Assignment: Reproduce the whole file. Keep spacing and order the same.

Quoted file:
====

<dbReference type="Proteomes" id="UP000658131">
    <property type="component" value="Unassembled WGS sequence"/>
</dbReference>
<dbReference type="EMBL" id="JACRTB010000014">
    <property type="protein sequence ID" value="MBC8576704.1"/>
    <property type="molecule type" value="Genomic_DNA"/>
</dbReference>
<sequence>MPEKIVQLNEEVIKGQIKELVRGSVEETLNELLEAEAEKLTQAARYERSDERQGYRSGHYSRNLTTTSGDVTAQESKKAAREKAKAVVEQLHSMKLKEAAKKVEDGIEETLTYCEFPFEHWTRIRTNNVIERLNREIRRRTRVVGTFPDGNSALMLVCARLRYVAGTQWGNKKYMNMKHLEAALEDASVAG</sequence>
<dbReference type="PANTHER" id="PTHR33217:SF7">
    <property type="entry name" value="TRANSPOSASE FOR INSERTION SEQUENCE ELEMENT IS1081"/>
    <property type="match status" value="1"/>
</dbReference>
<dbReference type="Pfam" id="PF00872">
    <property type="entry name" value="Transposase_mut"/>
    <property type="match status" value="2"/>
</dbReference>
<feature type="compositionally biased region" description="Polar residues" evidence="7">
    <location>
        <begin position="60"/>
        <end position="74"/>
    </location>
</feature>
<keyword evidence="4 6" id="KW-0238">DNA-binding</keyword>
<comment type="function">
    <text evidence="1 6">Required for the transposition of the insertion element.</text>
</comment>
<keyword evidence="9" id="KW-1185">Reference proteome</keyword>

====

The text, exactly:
<dbReference type="Proteomes" id="UP000658131">
    <property type="component" value="Unassembled WGS sequence"/>
</dbReference>
<dbReference type="EMBL" id="JACRTB010000014">
    <property type="protein sequence ID" value="MBC8576704.1"/>
    <property type="molecule type" value="Genomic_DNA"/>
</dbReference>
<sequence>MPEKIVQLNEEVIKGQIKELVRGSVEETLNELLEAEAEKLTQAARYERSDERQGYRSGHYSRNLTTTSGDVTAQESKKAAREKAKAVVEQLHSMKLKEAAKKVEDGIEETLTYCEFPFEHWTRIRTNNVIERLNREIRRRTRVVGTFPDGNSALMLVCARLRYVAGTQWGNKKYMNMKHLEAALEDASVAG</sequence>
<dbReference type="PANTHER" id="PTHR33217:SF7">
    <property type="entry name" value="TRANSPOSASE FOR INSERTION SEQUENCE ELEMENT IS1081"/>
    <property type="match status" value="1"/>
</dbReference>
<dbReference type="Pfam" id="PF00872">
    <property type="entry name" value="Transposase_mut"/>
    <property type="match status" value="2"/>
</dbReference>
<feature type="compositionally biased region" description="Polar residues" evidence="7">
    <location>
        <begin position="60"/>
        <end position="74"/>
    </location>
</feature>
<keyword evidence="4 6" id="KW-0238">DNA-binding</keyword>
<comment type="function">
    <text evidence="1 6">Required for the transposition of the insertion element.</text>
</comment>
<keyword evidence="9" id="KW-1185">Reference proteome</keyword>